Parent Posts

Summer with your college student – Part 1

By Diane Schwemm

A couple of months ago my oldest son, a freshman, was exploring the possibility of a summer internship on campus. It would have been more interesting than returning to last summer’s job at the local Cineplex, but it didn’t work out, so he’s coming home. This could be the last summer he spends with us, so I’m really looking forward to it.

That said, I know I should prepare for significant changes in how our family functions. After he left in August, we adjusted to being a foursome, and now we’ll be back to five. His younger brother took over his bedroom, and the room Josh was “downsized” into became a dumping ground for various boxes and bins (and an enormous, anemic potted palm tree my middle son and I found on the side of the road wearing a “Free, Take Me!” sign).

So, while Josh is packing up his dorm room in Massachusetts, I’ll be busy cleaning at home. And I’ve been alerted by the experts (my friends who have older kids and have been through this already) that there are other things I should know about what’s around the corner.

  • Summer may start slowly. It’s common for students to come home run-down, sleep deprived, and even sick (I wrapped up my own freshman spring semester with some all-nighters to finish schoolwork and promptly came down with a virus that delayed the start of my summer employment by weeks). Hopefully your student won’t come home sick, but he will certainly come home tired and will need to sleep and sleep some more. Patience is advised.
  • Will work for food. Your student may not have a job lined up yet. This isn’t the end of the world, but he should start pounding the pavement as soon as he’s caught up on rest. In the meantime, he may or may not be interested in being hired by you (or friends and neighbors) to do some home/yard projects — it may depend on how low his bank account has gotten.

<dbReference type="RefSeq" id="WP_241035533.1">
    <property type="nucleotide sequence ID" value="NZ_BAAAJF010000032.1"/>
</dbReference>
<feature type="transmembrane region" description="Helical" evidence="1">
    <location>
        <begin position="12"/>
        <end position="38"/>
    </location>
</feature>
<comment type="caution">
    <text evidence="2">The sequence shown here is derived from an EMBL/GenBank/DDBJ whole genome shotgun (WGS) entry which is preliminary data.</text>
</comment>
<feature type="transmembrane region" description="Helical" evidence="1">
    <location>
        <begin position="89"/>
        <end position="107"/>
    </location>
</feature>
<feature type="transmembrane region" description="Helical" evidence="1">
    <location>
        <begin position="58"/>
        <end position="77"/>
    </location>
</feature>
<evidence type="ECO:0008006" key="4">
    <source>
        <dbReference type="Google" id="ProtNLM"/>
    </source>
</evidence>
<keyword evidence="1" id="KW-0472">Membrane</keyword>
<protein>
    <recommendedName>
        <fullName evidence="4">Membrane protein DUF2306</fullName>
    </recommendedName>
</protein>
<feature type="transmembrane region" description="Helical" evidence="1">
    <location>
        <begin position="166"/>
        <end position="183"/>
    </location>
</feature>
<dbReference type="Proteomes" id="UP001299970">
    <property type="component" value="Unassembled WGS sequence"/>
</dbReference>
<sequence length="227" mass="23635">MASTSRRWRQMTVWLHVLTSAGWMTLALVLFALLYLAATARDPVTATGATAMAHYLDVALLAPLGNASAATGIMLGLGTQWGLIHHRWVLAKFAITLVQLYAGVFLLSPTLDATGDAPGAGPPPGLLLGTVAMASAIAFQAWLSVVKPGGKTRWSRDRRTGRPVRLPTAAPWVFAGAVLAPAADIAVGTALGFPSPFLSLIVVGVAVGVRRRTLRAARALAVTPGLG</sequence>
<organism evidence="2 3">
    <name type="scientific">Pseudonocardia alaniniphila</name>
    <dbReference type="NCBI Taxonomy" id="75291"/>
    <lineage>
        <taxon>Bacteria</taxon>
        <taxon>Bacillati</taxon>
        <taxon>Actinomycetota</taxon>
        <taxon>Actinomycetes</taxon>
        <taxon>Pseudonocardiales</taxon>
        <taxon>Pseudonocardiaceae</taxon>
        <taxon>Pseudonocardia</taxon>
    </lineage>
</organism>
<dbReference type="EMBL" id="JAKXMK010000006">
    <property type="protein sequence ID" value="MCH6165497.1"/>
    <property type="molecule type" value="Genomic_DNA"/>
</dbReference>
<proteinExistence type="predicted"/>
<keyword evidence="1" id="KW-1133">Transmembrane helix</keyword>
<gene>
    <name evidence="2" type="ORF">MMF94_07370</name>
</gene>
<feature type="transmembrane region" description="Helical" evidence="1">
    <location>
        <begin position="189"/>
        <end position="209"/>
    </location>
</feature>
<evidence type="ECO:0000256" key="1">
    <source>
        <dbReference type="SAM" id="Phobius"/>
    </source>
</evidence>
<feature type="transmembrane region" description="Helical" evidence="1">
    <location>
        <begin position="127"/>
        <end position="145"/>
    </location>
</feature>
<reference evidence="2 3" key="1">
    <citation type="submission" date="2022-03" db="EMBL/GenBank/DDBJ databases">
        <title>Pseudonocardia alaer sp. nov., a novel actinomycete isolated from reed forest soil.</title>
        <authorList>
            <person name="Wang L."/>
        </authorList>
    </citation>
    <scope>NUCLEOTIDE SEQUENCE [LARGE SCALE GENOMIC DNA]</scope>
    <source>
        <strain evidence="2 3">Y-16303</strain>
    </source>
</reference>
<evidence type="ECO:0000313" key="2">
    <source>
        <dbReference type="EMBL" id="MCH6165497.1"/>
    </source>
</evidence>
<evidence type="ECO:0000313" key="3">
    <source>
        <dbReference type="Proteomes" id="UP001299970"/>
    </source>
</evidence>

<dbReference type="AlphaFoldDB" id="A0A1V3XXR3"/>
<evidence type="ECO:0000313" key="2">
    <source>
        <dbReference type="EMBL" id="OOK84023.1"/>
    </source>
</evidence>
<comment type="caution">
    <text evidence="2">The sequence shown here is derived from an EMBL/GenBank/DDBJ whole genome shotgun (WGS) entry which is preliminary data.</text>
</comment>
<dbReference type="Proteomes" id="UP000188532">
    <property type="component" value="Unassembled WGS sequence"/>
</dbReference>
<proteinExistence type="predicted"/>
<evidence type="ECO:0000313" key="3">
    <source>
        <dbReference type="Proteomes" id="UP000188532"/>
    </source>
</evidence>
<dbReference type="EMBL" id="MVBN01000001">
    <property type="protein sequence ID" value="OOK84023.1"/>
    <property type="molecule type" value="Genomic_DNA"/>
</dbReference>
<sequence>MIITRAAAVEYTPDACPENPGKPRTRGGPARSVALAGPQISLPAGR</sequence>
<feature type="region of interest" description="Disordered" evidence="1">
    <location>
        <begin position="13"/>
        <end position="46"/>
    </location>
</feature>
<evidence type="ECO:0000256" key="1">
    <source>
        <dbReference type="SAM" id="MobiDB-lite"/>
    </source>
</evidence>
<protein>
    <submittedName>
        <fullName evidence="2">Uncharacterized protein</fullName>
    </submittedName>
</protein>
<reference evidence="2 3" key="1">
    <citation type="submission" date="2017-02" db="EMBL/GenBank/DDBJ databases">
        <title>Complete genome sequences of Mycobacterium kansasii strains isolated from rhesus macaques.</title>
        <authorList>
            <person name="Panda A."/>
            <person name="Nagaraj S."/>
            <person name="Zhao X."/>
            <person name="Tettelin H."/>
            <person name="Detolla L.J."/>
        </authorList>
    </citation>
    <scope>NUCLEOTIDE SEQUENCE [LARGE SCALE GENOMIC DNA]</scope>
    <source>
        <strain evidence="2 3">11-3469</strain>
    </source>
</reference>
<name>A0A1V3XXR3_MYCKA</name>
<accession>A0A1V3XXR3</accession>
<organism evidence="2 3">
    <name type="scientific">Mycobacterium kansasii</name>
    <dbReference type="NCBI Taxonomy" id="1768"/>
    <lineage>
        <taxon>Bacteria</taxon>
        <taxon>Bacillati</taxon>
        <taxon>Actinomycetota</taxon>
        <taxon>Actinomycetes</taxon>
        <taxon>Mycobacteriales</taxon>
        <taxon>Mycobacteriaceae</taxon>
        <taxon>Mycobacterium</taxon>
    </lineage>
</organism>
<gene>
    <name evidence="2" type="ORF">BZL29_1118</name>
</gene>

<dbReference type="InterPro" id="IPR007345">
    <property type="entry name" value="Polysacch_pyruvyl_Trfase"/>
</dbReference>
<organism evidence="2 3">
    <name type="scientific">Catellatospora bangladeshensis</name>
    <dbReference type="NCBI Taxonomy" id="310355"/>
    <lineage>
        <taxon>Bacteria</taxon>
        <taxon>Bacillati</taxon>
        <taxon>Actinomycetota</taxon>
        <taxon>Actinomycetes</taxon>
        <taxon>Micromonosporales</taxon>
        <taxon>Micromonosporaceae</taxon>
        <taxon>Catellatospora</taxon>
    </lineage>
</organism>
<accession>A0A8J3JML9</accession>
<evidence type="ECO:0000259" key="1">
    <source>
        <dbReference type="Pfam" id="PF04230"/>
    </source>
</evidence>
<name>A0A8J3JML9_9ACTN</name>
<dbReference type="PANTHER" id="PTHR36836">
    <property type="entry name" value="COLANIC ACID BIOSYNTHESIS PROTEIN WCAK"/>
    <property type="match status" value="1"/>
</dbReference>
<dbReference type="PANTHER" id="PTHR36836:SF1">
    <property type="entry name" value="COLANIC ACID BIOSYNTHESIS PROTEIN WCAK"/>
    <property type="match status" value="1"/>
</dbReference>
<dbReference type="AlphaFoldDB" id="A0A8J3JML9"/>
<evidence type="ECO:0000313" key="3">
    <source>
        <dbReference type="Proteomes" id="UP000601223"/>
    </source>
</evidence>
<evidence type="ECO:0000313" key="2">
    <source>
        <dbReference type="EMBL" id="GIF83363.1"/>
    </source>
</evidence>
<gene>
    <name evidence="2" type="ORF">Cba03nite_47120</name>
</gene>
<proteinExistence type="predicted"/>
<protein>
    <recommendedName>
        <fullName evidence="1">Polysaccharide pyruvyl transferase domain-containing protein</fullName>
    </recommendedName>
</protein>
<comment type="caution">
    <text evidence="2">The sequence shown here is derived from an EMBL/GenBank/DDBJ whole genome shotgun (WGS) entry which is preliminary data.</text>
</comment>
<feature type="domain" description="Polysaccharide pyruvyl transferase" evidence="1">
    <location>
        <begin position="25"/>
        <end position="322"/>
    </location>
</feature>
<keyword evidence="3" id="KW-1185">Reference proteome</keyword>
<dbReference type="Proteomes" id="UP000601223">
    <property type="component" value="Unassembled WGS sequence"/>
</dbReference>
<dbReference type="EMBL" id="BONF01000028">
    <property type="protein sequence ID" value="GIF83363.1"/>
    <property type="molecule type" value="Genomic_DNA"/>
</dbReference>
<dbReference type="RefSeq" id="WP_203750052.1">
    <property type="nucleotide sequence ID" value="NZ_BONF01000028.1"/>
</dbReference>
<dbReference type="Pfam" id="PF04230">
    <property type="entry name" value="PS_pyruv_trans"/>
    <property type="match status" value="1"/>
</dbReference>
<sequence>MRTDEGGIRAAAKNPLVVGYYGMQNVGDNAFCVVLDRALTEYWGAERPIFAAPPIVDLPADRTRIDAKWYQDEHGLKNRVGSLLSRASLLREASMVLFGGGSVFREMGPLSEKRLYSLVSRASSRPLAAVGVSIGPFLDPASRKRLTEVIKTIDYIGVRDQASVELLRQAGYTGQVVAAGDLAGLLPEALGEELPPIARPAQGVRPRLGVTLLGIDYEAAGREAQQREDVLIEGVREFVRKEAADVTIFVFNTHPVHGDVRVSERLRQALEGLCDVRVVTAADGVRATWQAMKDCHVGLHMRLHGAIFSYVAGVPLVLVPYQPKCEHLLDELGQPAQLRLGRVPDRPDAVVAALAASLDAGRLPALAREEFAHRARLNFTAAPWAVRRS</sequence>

• Expect change. This person moved away from home and functioned independently for the better part of a year. He established an identity completely apart from the world where he grew up. Be ready for new interests, new friends, new domestic habits, a new conversational style, in my son’s case new facial hair… and have fun getting to know him again.
  • Revisit house rules. Family rules and expectations usually need to adapt and it’s good to talk up front about what might work best for both of you. If you feel like a curfew is still in order, agree on a reasonable one; it may be that it’s more important to you to have the family car back in the garage by a certain time. Talk about what kind of help you expect around the house — maybe he’s not available to chauffeur his younger siblings any more but would be interested in something more adult, like cooking dinner now and then. With a job and a social life, your student may not be around a whole lot, but it’s fair to ask him to keep you posted on his schedule and whereabouts.
  • Family time. Some students plug right back into the family routine, but others detach a bit after starting college. Include your student as you plan family trips and activities, and understand if he’s not on board for all of them. If something’s especially important to you, make sure he knows it and can commit to it. If he is free for an evening or weekend, invite him to set the agenda.

I usually wish time would slow down, but right now I can’t wait for summer and my son’s homecoming. Anyone want to adopt a large potted plant?